As the piece progresses, it becomes a real melting pot of musical styles from latin to jazz, as well as blues and funk. Further on in the piece there is a syncopated section that featured a technical solo line from Tom Smith, which finished with a very tastefully executed ‘Rhapsody in Blue’-style glissando. Following this, the bass carries the melody - a feature of the piece that is of particular significance to the composer that  he outlined in his programme notes about the piece:


“Oh and yes, I wrote a fun tuba part that is more interesting than many other orchestral tuba parts. If ‘Tour de Force’ gets other performances, I want the tuba player (at least) to enjoy it.”


If I ever decide to properly dip my toe into composing, the flugel player will always have something fun to play…


Moving on.


Heading towards the ending, the music has turned into something that I would imagine accompanying a Gene Kelly solo dance number from one of his films - like American in Paris. If you’re a Gene Kelly fan, you’ll know the type - where there’s lots of symbolism and character work, with a bit of a dark edge. Then we’re transported (in my head anyway) to the football fields of America, standing in the ranks of an American marching band with whistles and military-style snare drum before it’s a nose dive towards an energetic ending.


A tour de force indeed!


Variations by Thea Musgrave

Written in 1966, commissioned from the Scottish Amateur Music Society and premiered by the National Youth Band of Scotland, of which the conductor James Gourlay was a player, ‘Variations’ is a short brass band work by Thea Musgrave. The piece is filled with unusual harmonic writing across its theme and five variations. As outlined in the piece’s programme notes, Musgrave was ‘intrigued by the unusual colouring, which the brass tones offered’. Throughout this inventive work, Musgrave does leverage the vast possibilities twenty-plus brass instruments playing together can offer with interesting textures, rhythms and tonalities for both players and audiences to explore. 


The piece opens dramatically and I really like the use of dynamics amongst the different sections of the band. It’s like somebody is sitting at a mixing desk and manually sliding the volume buttons up and down at different times around the ensemble. It’s a very contrasting work with moments of beautiful reflection and slightly mind-boggling (in a good way) technical passages. The piece comes to an abrupt end, which caught the audience a little off guard - I don’t think I’ve seen so many people rush to put their hands together simultaneously, as they realise that the piece has finished.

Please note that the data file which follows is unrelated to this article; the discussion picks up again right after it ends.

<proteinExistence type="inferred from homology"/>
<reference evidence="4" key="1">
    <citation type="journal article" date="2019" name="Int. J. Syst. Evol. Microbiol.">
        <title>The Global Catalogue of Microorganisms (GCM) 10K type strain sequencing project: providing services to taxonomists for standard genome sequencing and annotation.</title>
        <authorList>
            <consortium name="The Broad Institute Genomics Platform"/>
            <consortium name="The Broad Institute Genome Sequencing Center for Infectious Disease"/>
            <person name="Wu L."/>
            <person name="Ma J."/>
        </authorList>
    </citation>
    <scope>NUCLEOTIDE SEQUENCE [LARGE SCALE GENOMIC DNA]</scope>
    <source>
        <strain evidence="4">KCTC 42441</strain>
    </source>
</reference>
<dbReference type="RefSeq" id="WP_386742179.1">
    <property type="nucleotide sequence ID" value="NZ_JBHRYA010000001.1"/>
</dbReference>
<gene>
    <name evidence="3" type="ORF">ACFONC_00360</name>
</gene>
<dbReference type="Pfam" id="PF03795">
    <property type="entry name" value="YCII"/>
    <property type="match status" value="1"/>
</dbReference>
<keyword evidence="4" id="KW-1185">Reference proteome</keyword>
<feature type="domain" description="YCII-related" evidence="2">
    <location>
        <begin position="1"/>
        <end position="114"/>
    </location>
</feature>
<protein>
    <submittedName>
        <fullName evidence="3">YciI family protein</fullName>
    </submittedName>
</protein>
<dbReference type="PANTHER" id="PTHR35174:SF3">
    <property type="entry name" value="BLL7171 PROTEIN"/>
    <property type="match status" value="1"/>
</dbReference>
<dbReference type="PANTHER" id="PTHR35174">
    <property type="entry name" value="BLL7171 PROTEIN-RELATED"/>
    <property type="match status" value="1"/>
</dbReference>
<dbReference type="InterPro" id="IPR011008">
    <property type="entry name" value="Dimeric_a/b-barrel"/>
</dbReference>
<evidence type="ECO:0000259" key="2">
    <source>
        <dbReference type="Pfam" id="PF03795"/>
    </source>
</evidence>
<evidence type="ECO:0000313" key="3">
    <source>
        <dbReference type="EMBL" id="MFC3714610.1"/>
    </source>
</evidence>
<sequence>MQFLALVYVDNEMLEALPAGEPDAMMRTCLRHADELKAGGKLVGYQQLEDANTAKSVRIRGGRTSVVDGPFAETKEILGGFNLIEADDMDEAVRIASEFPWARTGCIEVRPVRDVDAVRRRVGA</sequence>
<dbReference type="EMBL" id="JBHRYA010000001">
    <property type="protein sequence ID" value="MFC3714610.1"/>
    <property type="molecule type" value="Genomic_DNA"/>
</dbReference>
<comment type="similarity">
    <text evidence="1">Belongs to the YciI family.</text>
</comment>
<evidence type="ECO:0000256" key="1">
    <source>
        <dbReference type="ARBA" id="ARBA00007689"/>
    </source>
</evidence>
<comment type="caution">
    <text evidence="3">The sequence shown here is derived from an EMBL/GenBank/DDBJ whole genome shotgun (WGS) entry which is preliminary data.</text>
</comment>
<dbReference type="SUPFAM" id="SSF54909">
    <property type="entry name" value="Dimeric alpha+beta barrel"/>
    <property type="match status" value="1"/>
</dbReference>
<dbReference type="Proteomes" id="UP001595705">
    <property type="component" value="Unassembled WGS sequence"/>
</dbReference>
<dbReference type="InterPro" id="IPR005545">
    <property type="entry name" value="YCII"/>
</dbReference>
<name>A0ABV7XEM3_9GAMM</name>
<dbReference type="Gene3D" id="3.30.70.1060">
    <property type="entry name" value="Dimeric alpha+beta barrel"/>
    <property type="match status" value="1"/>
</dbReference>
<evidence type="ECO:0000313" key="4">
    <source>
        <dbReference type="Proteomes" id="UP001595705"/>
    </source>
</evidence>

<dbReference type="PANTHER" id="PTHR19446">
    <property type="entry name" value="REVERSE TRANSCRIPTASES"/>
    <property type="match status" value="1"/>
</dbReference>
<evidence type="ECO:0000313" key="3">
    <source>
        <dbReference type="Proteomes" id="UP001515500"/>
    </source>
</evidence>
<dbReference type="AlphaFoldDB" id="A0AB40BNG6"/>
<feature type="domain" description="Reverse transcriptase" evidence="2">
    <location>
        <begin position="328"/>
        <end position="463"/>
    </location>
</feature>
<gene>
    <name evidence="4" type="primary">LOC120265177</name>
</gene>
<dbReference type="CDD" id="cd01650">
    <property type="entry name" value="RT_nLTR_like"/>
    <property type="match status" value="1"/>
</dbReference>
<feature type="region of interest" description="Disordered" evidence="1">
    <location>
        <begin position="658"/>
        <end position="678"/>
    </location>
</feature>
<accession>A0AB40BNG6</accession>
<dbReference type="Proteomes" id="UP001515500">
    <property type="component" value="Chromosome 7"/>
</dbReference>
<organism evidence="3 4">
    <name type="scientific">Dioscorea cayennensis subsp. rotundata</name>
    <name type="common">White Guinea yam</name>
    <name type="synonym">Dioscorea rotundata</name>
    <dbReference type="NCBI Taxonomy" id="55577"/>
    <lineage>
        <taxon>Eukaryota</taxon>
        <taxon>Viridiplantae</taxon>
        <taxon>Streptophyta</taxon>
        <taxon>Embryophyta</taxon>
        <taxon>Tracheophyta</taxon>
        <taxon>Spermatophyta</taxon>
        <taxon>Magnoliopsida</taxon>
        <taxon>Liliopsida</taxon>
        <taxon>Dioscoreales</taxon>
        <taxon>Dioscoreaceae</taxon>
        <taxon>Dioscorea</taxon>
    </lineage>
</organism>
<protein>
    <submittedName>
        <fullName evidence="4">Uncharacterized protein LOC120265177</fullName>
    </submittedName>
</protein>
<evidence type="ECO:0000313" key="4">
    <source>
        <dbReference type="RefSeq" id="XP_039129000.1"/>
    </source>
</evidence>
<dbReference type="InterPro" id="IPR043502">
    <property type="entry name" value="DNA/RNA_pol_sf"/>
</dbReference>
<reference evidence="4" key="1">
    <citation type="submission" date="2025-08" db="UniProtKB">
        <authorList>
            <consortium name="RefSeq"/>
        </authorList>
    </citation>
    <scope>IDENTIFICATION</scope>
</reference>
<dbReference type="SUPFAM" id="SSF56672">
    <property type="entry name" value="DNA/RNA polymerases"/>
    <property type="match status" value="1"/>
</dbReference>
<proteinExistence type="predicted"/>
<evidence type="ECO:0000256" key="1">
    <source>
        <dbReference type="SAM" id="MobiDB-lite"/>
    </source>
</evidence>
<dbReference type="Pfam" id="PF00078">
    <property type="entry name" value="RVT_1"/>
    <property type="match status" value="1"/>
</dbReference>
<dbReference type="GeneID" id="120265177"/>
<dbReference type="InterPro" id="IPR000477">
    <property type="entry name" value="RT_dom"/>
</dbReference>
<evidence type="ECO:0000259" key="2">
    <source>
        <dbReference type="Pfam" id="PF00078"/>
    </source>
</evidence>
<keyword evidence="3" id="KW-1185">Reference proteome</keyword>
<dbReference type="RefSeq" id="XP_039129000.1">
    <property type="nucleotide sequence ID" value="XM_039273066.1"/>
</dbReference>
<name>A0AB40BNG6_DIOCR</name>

Wondrous Cross by Philip Wilby


Brighouse and Rastrick Band performing at the 2024 RNCM International Brass Band Festival.

Wilby is always a name I get excited about when I see it on a programme. This is one of the few pieces of Wilby’s that I hadn’t heard before Brighouse’s performance - I’m not sure why. I wasn’t disappointed, it was absolutely sublime. Seemingly simple writing, but delivered with such effortless musicality; again it is a reminder of how brilliant a hymn sounds when played by a brass band. 


Emotive and song-like solo lines from Tom Smith that were so beautifully crafted amongst a warm ensemble accompaniment. I had to stop writing for a moment, because I just wanted to take this piece in, such was the beauty of it. 


A stunningly controlled crescendo as we approached the end of the piece was welcomed by a sunbeam of cymbal rolls. Brass band writing that may seem simplistic, yet it’s the most magical. Moving, melodic, perfectly balanced - top class banding! 


Diversions on a Bass Theme by George Lloyd

Similar to Sparke’s ‘Year of the Dragon’ in Cory’s programme earlier on in the day, this piece needs very little in the way of introduction, such is its iconic status within our community. As the kids say - it is an absolute TUNE! So I won’t waffle on. It encompassed everything that had been put on display during Brighouse and Rastrick concert - incredible soloists, inspiring musical dexterity, laser-focussed precision and emotionally intelligent musicality. 


A Floral Encore


Brighouse and Rastrick Band onstage at the 2024 International Brass Band Festival

This programme, even with an interval in between, was a challenge for the player’s stamina as well as every other aspect of their playing. So, I would have been grateful for Diversions on a Bass theme being their last piece of the night before they scooted off stage for a well-earned pint! However, they treated us to one last iconic piece. The piece that put them on the map for wider audiences - ‘The Floral Dance’. It was great to see both band and audience having great fun with this encore and it was the perfect end to a fantastic concert, which put a smile on the face of every audience member. 


Excited for the Future

All in all, it was a fantastic afternoon and evening of brilliant music. A huge congratulations is owed to Dr David Thornton on his debut as the Artistic Director of this event and all who were involved in making the festival a success. This was the first RNCM International Brass Band Festival and it was impressive, so I’m excited to see what treats next year’s festival has in store. I will certainly be making an extra effort to attend all three days! If you’re interested in attending next year’s festival - here are the dates for your diary: Friday 24th to Sunday 26th January 2025.